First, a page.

The opinion of the court was delivered by: Barbara A. McAuliffe United States Magistrate Judge
ORDER GRANTING IN PART AND DENYING IN PART DEFENDANTS' MOTION TO MODIFY THE SCHEDULING ORDER (ECF No. 107)
Amended Dispositive Motion Deadline: February 29, 2012
Plaintiff Raymond Wright ("Plaintiff") is a state prisoner proceeding pro se and in forma pauperis in this civil rights action pursuant to 42 U.S.C. § 1983. On June 17, 2011, a discovery and scheduling order issued opening discovery. The discovery cut-off date was set for December 19, 2011, and the dispositive motions were to be filed on or before January 24, 2012. On January 24, 2012, Defendants filed a motion to amend the scheduling order to conduct additional discovery and file a dispositive motion.
Defendants state that, at the time discovery in this action opened, Plaintiff was housed at the Los Angeles County Jail. On December 6, 2011, Plaintiff filed a change of address indicating that he had been transferred to Wasco State Prison. Defendants state that Plaintiff was not able to be deposed while he was housed at the Los Angeles County Jail and that there was not enough time to notice his deposition prior to the discovery cut-off date once he was transferred to Wasco State Prison. Defense counsel is presently preparing for trial in an action set to commence on January 30, 2012, and requests a modification of the discovery and scheduling order to reopen discovery to allow Defendants to depose Plaintiff and grant an extension of time to prepare a dispositive motion.
Modification of a scheduling order requires a showing of good cause, Fed. R. Civ. P. 16(b), and good cause requires a showing of due diligence, Zivkovic v. Southern California Edison Co., 302 F.3d 1080, 1087-88 (9th Cir. 2002). In this instance the court fails to find that Defendants exercised due diligence in deposing Plaintiff. Defendants state that Plaintiff was unable to be deposed while in the custody of the Los Angeles County Jail, however no attempt appears to have been made to depose Plaintiff prior to the discovery cut-off date, nor was any motion to extend the discovery date filed prior to the established deadline. This motion was not filed until five weeks after the discovery cut-off date . If the party seeking to amend the scheduling order fails to show due diligence the inquiry should end and the court should not grant the motion to modify. Zivkovic v. Southern California Edison, Co., 302 F.3d 1080, 1087 (9th Cir. 2002). Accordingly the motion to reopen discovery is denied.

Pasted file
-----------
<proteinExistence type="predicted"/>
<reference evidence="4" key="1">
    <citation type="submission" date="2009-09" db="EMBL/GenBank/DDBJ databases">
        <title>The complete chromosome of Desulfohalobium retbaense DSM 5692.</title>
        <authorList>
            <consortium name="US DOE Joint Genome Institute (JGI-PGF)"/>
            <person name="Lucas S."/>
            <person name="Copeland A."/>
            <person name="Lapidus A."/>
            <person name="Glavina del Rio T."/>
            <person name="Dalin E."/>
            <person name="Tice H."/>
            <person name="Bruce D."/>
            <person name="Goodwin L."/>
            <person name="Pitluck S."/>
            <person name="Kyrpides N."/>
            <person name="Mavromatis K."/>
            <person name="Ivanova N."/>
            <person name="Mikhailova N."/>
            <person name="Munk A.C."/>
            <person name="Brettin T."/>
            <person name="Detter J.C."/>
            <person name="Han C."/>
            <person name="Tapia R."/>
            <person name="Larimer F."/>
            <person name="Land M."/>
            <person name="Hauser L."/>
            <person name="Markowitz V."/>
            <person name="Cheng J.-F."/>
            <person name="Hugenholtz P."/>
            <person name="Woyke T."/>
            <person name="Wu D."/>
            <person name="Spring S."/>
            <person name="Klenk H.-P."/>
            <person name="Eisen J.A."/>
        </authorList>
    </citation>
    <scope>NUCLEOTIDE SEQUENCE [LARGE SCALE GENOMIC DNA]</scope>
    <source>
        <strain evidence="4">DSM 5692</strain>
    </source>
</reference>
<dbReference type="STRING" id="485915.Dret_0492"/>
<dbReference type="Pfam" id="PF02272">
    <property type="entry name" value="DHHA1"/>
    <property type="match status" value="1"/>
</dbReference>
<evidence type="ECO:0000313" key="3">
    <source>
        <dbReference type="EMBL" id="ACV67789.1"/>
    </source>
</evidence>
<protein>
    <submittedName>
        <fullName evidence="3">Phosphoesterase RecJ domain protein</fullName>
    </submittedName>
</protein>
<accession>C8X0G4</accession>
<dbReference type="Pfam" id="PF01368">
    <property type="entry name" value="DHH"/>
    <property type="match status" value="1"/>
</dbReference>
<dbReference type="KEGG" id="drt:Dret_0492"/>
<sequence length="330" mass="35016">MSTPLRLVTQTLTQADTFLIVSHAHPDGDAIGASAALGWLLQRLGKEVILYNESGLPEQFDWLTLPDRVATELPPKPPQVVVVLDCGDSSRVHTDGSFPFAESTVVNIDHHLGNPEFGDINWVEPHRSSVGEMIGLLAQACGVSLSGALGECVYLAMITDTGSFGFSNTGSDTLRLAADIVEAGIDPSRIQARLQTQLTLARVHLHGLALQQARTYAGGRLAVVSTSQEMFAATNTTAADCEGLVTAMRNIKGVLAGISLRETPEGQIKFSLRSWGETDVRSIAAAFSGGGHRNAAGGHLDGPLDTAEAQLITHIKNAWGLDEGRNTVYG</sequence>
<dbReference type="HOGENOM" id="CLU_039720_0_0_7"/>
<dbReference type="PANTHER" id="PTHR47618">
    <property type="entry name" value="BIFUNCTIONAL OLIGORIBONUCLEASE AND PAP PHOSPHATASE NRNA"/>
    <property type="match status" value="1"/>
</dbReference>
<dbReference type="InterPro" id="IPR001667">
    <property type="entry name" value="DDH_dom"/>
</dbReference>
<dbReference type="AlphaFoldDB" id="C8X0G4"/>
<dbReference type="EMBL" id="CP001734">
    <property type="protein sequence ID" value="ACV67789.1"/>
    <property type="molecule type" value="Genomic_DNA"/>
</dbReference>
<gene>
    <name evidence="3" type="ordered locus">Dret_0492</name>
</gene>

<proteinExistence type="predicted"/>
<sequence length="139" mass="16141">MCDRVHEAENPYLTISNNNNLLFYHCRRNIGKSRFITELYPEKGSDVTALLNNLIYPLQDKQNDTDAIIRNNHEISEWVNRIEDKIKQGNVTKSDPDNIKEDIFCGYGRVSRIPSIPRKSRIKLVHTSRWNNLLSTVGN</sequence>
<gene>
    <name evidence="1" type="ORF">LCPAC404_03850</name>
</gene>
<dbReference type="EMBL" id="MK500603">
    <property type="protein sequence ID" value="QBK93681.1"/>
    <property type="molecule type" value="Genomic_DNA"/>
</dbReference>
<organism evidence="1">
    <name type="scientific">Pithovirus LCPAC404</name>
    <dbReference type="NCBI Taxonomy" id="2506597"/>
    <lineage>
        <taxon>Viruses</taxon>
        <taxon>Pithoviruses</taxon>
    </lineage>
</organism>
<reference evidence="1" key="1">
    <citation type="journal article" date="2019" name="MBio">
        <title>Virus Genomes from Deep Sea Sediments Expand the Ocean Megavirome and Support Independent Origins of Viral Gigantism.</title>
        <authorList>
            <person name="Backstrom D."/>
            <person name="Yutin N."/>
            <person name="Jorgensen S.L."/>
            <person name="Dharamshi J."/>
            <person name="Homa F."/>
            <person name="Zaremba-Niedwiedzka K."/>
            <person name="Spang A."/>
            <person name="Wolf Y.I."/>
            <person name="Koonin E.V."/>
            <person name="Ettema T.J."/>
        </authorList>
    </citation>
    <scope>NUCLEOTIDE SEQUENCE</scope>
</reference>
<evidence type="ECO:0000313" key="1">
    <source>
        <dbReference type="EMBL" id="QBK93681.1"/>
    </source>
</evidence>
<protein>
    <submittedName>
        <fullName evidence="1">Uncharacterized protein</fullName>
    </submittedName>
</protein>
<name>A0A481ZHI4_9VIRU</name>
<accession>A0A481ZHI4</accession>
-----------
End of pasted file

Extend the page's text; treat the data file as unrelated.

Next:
However, Defendants' motion was filed on the dispositive motion deadline and the Court shall grant Defendants' motion to extend the dispositive motion deadline.
Based on the foregoing, it is HEREBY ORDERED that Defendants' motion to amend the scheduling order is denied in part and granted in part as follows:
1. Defendants' motion to reopen discovery is DENIED;
2. Defendants' motion to amend the dispositive motion deadline is GRANTED; and
3. Dispositive motions shall be filed on or before February 29, 2012.
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